Seventy five miles to Bismarck, which I hoped to make in two days. The plan was to post up at a restaurant and catch up on things on my computer. Rachel, my girlfriend, would be driving out for a week off from work and arriving in a few days.
One of the strongest headwinds of the trip greeted me as I pushed away from the dam. I looked upstream and, to my disappointment, the dam gates were closed. This meant a weaker current than I hoped for.
Several hours later I ran into a group of five women out for a Sunday afternoon kayak. Like many before, they eyed up my gear laden board and inquired as to what I was doing. I paddled with them for a while and continued past a large power plant as they reached their take out point.
The sky was not reassuring of my plan to reach Bismarck in two days. I decided not to pass up a large sandy beach, sheltered by a bluff. My tent was up and board secured just in time for the rain to fall. Only 19 miles were paddled but at least I had a great view out my tent.
At 6pm I was within 12 miles of the city. I planned on camping on a large island but found it less than desirable so I pressed on for Bismarck. Besides, there was a restaurant right on the water I couldn’t resist.
Just around the bend I came across a large group who offered me a craft pale ale. Good thing I hadn’t stopped. They explained that some of them were in town for their mother’s funeral but it was a celebration of life and they were enjoying being together.
Boat traffic increased as I got close. With such long winters, I imagine that people make full use of the days when they are as perfect as they were that day. A large-engined speed boat turned 90 degrees to pull up to me. Upon hearing the answer to their question, “where ya headed,” the driver passed over a Bud Light.
It was going to be dark by the time I ate and paddled to the campground just past town, but I could taste the food of Freddy’s Bar and Grill already. I was surprisingly excited to pass under the I-94 bridge. When this road reaches Chicago it is just one of many blood-boiling, traffic congested city roads but it was a faint connection to life back “home.”
Dinner was a two appetizer and an entrée affair. I set out under a rising full moon for a two mile paddled to Fort Lincoln State Park. Instead, I found a sandy island a mile downriver. The high banks kept me partially hidden and it would be less distance I’d have to paddle upstream to get back toward the restaurants.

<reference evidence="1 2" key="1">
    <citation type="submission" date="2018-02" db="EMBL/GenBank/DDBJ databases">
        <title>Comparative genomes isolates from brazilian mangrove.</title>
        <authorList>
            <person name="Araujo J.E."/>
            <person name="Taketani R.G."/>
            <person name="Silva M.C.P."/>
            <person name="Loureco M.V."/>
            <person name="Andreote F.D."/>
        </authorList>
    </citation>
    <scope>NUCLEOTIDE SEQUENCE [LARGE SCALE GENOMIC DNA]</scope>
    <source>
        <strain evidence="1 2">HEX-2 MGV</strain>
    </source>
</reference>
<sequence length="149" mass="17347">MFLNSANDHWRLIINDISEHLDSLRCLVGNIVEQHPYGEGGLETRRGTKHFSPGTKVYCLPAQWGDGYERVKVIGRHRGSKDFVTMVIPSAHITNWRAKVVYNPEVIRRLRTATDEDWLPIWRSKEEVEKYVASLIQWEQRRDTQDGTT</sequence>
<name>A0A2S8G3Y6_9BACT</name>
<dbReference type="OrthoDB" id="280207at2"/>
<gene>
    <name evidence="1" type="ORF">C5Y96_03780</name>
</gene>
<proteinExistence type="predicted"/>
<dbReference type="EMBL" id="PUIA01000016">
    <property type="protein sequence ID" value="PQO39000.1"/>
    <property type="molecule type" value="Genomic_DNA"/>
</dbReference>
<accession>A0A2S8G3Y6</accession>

I was meeting a reporter from the Bismarck Tribune later the next day at a bar and grill directly across from where I camped. A soapy swim before I paddled from shore was my attempt to freshen up. As I pulled up to The Pier Bar and Grill I found a canoer named Shawn there.
We had been hearing about each other and decided to meet. Shawn built a huge canoe with the intent of paddling the Missouri with two buddies. Well, one backed out right before the trip and the other abandoned him on day 16. He was left to manage a 19 foot, 160 pound canoe on his own.
Shawn’s determination became apparently after talking with him for a while. However, I could not imagine someone as Ill prepared when he started. He was blissfully unaware of the dams and vastness of the lakes and even how much water was needed aboard for some stretches but he has found a way and made it this far. I believe he will make his goal, the Gulf.
I worked most of the day on my computer as I munched down food before the interview. Right as I was thinking about packing up and heading for the campground, a guy who had taken interest in Shawn’s trip offered to let us stay with him that night. Greg gave us directions on how to paddle to his waterside home and minutes later we were hanging out on his porch. It was quite nice to have a shower and a proper bed for a night and for that I thank him.
I paddled back to Freddy’s for the day and finally made for the state park that evening. I paddled up to shore and was greeted by Rick and his future father-in-law. Rick had seen the Bismarck Tribune article which had just been posted online a couple hours before. They invited me to share their camping spot and helped lug my gear over to where Rick’s fiancé and some more of their family were sitting by a fire. I was provided beer and Rick cooked up a huge skillet of vegetables. It was a real pleasure camping with them.
Rachel wouldn’t be arriving for another three days so I figured I could get some more miles in. I found a campground 60 miles away that agreed to store my board and arrived there two days later. After Tiffany, the Bayside Resort’s owner, helped me get the board and some gear locked up I enjoyed a good meal at their restaurant.
The next day I needed to get back to Bismarck. Rachel would arrive around 8pm and if I didn’t find my own way back to town, her 13 hour drive would turn into a 15 hour drive. I had breakfast at the restaurant and headed to the road with four bags. A car only passed about every ten minutes so catching a ride would be difficult but I had nothing else to do. I found it interesting that most cars waved as they wizzed by.
I found myself back in the restaurant for lunch after an unsuccessful couple of hours. Walking out, I hoped I wouldn’t have to be back for dinner. Around hour five on the roadside, a pick-up pulled over. I ran up to the window and was informed that the driver was heading where I wanted to go. I threw my stuff in the back and climbed in with Mark and his dog Willie for the hour trip.
The time flew by as Mark told me about his hunting property he was out working on and the things Rachel and I could do in Bismarck. It took Willie a while to warm up to me but soon enough he was sitting on my lap as we pulled into town.